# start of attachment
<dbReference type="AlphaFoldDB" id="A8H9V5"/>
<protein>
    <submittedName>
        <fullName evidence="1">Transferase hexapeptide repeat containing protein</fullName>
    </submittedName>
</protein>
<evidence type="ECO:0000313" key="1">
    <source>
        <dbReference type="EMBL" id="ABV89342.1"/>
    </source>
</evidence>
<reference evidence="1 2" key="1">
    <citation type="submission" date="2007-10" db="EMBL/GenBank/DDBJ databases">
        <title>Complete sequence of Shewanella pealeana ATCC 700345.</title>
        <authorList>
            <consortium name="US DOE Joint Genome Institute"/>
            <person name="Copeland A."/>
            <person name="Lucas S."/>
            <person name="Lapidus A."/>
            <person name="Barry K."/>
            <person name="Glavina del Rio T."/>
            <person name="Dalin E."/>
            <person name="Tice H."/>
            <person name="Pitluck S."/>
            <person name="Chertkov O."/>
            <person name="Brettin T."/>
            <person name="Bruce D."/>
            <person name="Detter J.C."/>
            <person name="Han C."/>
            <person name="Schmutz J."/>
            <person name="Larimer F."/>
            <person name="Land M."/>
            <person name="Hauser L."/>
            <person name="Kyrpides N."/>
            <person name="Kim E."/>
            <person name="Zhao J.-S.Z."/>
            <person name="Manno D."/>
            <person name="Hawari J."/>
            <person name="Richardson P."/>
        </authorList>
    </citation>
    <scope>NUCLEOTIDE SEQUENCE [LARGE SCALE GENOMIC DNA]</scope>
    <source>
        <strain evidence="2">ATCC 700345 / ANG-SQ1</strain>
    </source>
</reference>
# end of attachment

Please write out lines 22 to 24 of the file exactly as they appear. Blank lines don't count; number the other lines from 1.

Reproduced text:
            <person name="Dalin E."/>
            <person name="Tice H."/>
            <person name="Pitluck S."/>